"I want the elections to be held on time but it is going to be a tough challenge because the environment of intimidation is a factor," Bahram Saleh, a prominent Kurdish politician, told an audience Friday in the Welsh town of Cwmaman.

However, the clerical leadership of the majority Shiite community has insisted that the government stick to the Jan. 30 date. The country's leading Shiite cleric, Grand Ayatollah Ali al-Sistani, brought hundreds of thousands of followers into the streets last January to demand changes in the U.S. formula for transferring power to the Iraqis.

Any attempt to delay the election without al-Sistani's blessing could trigger a massive backlash within a religious community whose support the United States has sought

...by systematically alienating and humiliating...

since the collapse of Saddam Hussein (news - web sites)'s regime in April 2003. Postponing the election "would cause a constitutional crisis," Entifadh Qanbar, spokesman of the Iraqi National Congress party, told Al-Jazeera television. "What would guarantee that the security issue will be better after six or seven months from now? We want the Iraqis to have the chance to express their clear opinion through the ballots."

The rift between Iraq's Sunni and Shiite community widened with this month's assault on Fallujah. Many of the Iraqi troops who took part in the offensive were Shiites, and the Shiite hierarchy generally avoided criticism of the attack on the Sunni insurgent bastion.

"Mission Accomplished" indeed.

Full Article (Yahoo!News)
6:55 am
Unneeded War Brings Unreported Casualties
Press Routinely Undercounts U.S. Casualties in Iraq
By E&P Staff

NEW YORK As the toll of Americans killed and wounded in Iraq in November approaches record levels for one month in this war, is the press only telling part of the story?

The Pentagon's latest official count, provided on Wednesday, listed 1230 American military killed in Iraq and another 9300 U.S. troops wounded in action. How seriously? More than 5000 of them were too badly injured to return to duty. More than 850 troops were reported to have been wounded in action in Falluja so far.

But this only scratches the surface of the total toll.

Earlier this week, CBS’s "60 Minutes" revealed that it had received a letter from the Pentagon declaring: "More than 15,000 troops with so-called 'non-battle' injuries and diseases have been evacuated from Iraq."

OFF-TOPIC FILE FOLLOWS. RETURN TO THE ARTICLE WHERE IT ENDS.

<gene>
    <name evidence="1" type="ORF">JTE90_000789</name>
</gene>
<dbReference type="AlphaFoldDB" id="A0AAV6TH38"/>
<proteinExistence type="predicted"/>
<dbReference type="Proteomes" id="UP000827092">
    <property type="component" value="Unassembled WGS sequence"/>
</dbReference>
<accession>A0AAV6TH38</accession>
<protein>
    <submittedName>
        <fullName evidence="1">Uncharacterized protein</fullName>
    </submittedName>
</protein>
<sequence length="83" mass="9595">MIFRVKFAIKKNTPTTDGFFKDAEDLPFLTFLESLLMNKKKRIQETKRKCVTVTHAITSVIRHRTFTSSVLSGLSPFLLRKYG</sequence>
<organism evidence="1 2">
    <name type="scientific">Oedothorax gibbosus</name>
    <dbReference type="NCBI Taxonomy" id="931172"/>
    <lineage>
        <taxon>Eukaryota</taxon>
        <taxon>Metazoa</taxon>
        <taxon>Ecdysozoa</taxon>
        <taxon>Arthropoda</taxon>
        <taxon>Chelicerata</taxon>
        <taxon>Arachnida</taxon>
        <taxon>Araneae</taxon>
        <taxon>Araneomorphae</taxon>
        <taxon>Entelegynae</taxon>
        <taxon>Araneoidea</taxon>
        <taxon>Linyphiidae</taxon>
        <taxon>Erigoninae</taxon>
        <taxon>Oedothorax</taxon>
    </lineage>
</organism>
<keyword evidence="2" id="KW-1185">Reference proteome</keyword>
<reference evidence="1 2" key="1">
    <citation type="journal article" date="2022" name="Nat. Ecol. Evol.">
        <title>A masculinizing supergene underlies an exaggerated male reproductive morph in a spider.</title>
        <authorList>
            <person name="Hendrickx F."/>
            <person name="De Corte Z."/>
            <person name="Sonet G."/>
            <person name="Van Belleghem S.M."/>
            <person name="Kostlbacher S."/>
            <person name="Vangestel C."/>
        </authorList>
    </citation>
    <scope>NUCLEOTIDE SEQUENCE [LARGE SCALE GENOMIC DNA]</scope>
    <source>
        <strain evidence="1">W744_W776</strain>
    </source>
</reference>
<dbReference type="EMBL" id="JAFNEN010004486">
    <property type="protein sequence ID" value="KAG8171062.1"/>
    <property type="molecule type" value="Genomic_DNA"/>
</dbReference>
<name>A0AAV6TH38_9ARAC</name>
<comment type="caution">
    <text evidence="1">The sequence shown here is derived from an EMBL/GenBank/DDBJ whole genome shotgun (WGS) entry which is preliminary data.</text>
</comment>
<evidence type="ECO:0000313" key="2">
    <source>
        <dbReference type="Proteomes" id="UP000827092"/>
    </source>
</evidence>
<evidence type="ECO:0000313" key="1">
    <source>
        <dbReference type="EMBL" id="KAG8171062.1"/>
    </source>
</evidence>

These include serious injuries that arise from accidents (vehicular and otherwise), trauma and severe psychiatric problems. The number is in line with estimates offered earlier this year by United Press International, based on arrivals at the main treatment center in Landstuhl, Germany.

Some of these Landstuhl cases are not serious but according to "60 Minutes" only 20 percent of the evacuees return to their units in Iraq.

None of the non-ositle [sic] injuries are included in the casualty count, "leaving the true human cost of the war something of a mystery,” 60 Minutes states.

The total number of casualties is about 25,000, plus the more than 1,200 killed. Since about 300,000 men and women have served in Iraq, it makes for a casualty rate of about 9%.

Full Article (Editor and Publisher)
Thursday, November 25th, 2004
9:56 am
Bush Valiant in Face of Criticism
Bush won't address Parliament: sources
Globe and Mail Update

U.S. President George W. Bush will not address Parliament when he visits Canada next week to avoid possible negative reception or heckling, White House sources said. The sources confirmed to The Globe and Mail Wednesday that Mr. Bush would not be speaking to Parliament.

The U.S. President had been invited by the Canadian government to address a joint session of the House of Commons and Senate during his visit to Ottawa, scheduled for Nov. 30 and Dec. 1. But sources said Mr. Bush wants to avoid a potentially hostile reaction in Parliament, despite the fact that Liberal MPs who are not pro-Bush had promised Prime Minister Paul Martin last week that they would behave.

The President and Prime Minister will, however, hold a joint news conference after a lunch on Tuesday.

Mr. Bush will then travel to Halifax to give a speech after what is his first official trip to Ottawa, White House sources said.

The side trip would come after a working visit Tuesday with Prime Minister Paul Martin and a dinner that night with hundreds of prominent Canadians at the Museum of Civilization.